What if She helped liberate the Israelites from Egypt as the Book of Wisdom describes her doing? What was She thinking and feeling during the crucifixion?
In Well-Behaved Women Seldom Make History, Laurel Thatcher Ulrich comments that “History is not just what happened in the past. It is what later generations choose to remember”.[ix] Perhaps Heavenly Mother was once more present in the stories, but as oral history became written history she fell between the cracks. Or was it perhaps because Judaism and Christianity felt an immense pressure to have one god and acknowledging a female would bring that count up to at least two. No matter the cause, there is reason to believe these subtle hints of Heavenly Mother indicate Her presence is hidden throughout the scriptures. I picture Her standing with Heavenly Father and working with Him to “bring to pass the immortality and eternal life” of all humankind (Moses 1:39). Subtle or hidden, I want to believe she is there, watching over me and nurturing me alongside my Heavenly Father.
Elizabeth Johnson is an excellent writer with an open mind. In Quest for the Living God, Johnson depicts God through the various experiences of different people. Chapter 5, pgs. 90-112, is on feminist theology. I chose a small portion of the whole chapter to discuss, but there is a great discussion on other aspects of feminist theology. The whole book is worth reading and different chapters spoke to different aspects of my personality. In addition to chapter 5, I especially enjoyed chapters 8 and 9 which are on how views of God change with respect to religious pluralism and science respectively.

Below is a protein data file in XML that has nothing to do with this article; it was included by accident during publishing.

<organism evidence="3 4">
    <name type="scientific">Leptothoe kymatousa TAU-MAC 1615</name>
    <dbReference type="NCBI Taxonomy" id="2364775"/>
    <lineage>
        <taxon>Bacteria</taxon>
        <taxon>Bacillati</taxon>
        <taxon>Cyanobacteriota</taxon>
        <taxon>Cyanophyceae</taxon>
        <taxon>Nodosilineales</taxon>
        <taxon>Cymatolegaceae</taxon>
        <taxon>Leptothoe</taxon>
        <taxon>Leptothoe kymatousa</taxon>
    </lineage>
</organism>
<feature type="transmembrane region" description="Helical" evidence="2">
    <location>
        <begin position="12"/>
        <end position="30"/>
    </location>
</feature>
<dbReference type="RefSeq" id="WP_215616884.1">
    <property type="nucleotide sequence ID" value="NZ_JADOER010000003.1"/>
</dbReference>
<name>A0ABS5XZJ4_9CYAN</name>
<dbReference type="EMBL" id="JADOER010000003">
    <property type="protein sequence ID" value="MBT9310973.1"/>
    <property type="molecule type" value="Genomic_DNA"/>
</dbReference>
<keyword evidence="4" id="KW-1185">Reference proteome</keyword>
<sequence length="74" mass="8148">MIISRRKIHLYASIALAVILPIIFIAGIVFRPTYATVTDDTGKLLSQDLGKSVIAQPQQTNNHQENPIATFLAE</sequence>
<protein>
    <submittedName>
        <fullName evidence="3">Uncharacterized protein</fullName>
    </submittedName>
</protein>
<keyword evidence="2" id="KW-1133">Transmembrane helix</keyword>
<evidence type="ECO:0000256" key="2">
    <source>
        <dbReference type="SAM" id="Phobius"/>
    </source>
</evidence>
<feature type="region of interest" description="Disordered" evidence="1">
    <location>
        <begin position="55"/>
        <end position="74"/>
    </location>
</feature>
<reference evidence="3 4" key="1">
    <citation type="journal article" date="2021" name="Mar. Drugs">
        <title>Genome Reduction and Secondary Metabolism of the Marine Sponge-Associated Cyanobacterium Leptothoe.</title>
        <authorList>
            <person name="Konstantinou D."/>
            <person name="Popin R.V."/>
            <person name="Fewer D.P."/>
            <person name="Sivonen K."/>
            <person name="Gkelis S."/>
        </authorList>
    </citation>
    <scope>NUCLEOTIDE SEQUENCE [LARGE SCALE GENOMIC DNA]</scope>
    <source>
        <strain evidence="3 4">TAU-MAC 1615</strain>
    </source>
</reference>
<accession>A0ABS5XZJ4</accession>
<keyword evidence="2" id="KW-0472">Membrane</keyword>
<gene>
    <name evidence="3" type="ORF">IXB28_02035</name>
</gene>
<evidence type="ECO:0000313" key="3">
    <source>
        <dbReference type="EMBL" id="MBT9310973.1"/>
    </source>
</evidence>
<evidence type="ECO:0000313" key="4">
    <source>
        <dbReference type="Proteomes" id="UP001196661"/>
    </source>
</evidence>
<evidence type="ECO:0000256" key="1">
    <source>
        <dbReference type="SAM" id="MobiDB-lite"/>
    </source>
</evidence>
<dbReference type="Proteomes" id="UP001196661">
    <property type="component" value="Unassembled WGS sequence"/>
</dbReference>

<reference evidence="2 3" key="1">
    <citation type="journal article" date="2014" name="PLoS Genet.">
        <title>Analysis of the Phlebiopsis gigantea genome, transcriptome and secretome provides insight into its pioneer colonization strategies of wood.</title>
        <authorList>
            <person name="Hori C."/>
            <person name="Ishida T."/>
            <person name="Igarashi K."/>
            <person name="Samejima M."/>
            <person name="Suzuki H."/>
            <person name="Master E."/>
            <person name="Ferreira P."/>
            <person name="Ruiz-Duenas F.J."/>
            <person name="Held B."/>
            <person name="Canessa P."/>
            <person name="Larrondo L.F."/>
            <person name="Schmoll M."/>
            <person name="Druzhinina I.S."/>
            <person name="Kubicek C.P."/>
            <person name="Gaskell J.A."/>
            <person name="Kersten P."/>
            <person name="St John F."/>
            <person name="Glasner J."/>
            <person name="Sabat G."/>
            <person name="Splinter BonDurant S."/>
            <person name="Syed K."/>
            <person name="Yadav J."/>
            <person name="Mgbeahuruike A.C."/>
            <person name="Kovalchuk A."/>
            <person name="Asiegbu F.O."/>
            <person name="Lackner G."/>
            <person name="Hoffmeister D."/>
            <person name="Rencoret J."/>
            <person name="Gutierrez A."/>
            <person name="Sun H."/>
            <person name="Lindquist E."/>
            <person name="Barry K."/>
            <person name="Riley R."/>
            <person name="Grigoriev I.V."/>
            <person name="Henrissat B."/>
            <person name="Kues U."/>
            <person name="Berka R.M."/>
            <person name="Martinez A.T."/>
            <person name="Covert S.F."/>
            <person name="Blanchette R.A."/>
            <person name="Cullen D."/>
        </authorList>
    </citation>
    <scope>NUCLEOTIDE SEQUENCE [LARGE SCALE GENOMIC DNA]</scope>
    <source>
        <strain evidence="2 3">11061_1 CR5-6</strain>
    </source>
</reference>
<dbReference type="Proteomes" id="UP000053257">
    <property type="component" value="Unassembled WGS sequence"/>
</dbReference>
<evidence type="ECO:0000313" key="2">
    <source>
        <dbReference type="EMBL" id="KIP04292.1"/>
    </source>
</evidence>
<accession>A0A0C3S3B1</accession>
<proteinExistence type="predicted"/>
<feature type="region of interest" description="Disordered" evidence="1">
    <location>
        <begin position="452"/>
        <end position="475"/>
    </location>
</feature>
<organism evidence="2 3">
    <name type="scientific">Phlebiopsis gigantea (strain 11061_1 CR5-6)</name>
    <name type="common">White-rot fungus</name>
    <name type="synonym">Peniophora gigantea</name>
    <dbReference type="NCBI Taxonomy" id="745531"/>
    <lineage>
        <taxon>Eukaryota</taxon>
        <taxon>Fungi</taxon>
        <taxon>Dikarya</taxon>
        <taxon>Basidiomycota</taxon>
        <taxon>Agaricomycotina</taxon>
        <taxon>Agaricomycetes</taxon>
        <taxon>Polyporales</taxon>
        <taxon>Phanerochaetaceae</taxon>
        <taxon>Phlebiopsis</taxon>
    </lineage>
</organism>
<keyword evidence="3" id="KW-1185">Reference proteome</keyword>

[i] Johnson, Elizabeth A. Quest for the Living God: Mapping frontiers in the theology of God. (New York, NY: The Continuum International Publishing Group, 2007). Pg. 103.
[iv] Johnson references this idea to Proverbs 7:12,22 but I could not find it in the Mormon scripture set
[v] Johnson Quest for the Living God, pg. 104.
[vi] Wisdom 7:30 (not in Mormon scripture)
[vii] Johnson Quest for the Living God, pg. 105.
[viii] More detailed analysis of this progression can be found in Johnson’s more comprehensive book on feminist theology She Who Is pgs 124-187. This concept of progressing is often associated with discussion of the trinity but in a different way than Mormonism interprets it.
[ix] Ulrich, Laurel T. Well-Behaved Women Seldom Make History. (New York: Random House Inc., 2007). Pg. xxii.